Change is at the core of your novel. Not only because, as Andrew is certain of, the world is once again on the brink of war, but also because society is undergoing a transformation. Even the characters who prefer to walk around the fact that things have changed seem to be haunted by restlessness – the “cracks in civilization, the breaking-up of society, world revolution, the decay of the West; and for the first time, their meaning struck home.” Cluny personifies the underlying sense of transformation that is at the centre of your novel – she is something new, blurring up old categories; there is something threatening about what she represents, but people cannot quite pin down what it is.

In a sense, Belinski is another personification of change in the novel. While Cluny is the quirky misfit – the unruly working-class girl who knows no boundaries, Adam is the exotic outsider – the European intellectual who is allegedly on the run from the Nazis; while Cluny mirrors the internal changes English society was undergoing during the 1930’s, Adam represents the external challenges Europe was facing, as it was blindly heading on towards another war; while Adam’s strangeness is only to be expected (as a foreigner, he is supposed to be different), Cluny’s unconventionality always surprises everyone around her (as a working-class woman, she was supposed to fit). Both Cluny and Adam are, in their own ways, disruptive, unorthodox characters: they remind people of the transformations spreading across Europe; they do not fit the mould imposed on them by the world they are entering; therefore, they must be either eliminated, or shipped away to a new world.

What I loved about this book is the fact that it can be fully appreciated in two different levels: for the plot, full of quirky twists; and for the underlying social commentary. For me, the ending was somewhat ambiguous: as an insider, Cluny refuses to fit in the role people expected of her; however, once she turns into an outsider, Cluny does exactly what is expected of her. This stroke a dark chord with me: there is no place for change here, it seems to be saying. You don’t belong here, Cluny Brown.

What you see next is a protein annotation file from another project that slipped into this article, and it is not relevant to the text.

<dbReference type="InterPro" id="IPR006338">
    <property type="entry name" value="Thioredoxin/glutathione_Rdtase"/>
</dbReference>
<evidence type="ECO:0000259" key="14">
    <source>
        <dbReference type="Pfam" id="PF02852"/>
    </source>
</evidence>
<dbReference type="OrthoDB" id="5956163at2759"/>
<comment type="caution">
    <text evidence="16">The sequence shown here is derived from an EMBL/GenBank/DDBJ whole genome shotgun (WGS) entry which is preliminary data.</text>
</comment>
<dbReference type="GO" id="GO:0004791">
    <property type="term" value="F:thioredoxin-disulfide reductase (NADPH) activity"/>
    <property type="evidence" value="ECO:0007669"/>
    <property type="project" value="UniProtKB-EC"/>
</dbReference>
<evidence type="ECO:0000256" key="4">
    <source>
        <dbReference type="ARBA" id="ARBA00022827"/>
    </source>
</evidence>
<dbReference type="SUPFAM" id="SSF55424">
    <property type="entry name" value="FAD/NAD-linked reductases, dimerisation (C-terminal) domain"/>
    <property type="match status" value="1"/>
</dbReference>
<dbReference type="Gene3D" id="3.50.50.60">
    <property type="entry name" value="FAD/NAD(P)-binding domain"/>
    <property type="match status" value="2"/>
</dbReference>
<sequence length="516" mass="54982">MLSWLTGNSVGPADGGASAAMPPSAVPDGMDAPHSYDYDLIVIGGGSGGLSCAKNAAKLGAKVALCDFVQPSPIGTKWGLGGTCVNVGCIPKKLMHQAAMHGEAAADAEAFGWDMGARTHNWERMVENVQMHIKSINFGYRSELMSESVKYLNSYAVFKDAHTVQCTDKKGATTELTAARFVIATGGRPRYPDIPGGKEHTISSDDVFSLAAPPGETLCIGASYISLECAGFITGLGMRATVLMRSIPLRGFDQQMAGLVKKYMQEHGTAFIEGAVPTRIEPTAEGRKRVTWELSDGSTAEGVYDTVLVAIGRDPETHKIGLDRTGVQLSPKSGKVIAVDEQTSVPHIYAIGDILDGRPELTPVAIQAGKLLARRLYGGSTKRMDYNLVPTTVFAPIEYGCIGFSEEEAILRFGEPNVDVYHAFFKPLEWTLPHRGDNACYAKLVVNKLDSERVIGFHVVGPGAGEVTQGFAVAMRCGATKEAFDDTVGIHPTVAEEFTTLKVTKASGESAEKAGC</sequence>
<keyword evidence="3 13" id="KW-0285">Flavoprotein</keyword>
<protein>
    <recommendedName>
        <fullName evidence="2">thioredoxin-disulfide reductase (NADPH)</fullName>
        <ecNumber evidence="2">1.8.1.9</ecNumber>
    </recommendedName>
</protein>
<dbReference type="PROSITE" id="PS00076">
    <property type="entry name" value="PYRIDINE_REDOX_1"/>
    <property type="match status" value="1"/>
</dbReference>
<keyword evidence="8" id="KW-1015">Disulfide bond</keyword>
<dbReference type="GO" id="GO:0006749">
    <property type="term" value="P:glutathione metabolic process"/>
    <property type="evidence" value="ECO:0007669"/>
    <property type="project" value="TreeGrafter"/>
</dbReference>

Yours truly,


Mary, 1932, by George Spencer Watson
Mary, 1932, by George Spencer Watson

“We’re sitting on the edge of a landslide, and I’ve seen some of the cracks.” – Margery Sharp, Cluny Brown

“Her spirit, omnivorous of experience, had no use for experience at second hand, even were that hand Shakespeare’s. Only the living voice could catch her attention long enough to inflame it.”  – Margery Sharp, Cluny Brown

 “But for once Cluny was silent. Her own name sounded oddly in her ears. The old question echoed again— “Who do you think you are, Cluny Brown?” —and it at last seemed probable that she had the answer.” – Margery Sharp, Cluny Brown

About the book

  • Open Road Media, 2016, 270 p. Goodreads
  • First published in 1944
  • My rating: 4 stars
  • I read this book for Margery Sharp Day, an event hosted by Jane over at Beyond Eden Rock;
  • The book was made into a film in 1946, directed by Ernst Lubitsch (Wikipedia / IMDb).

Opening lines

Thinking of Cluny Brown, M. Porritt, a successful plumber, allowed himself to be carried past his ‘bus stop and in consequence missed the Sunday dinner awaiting him at his sister’s. It was not much loss. The food would be all right, for Addie had her virtues, but she was too much of a harper. At the moment she was harping on Cluny Brown.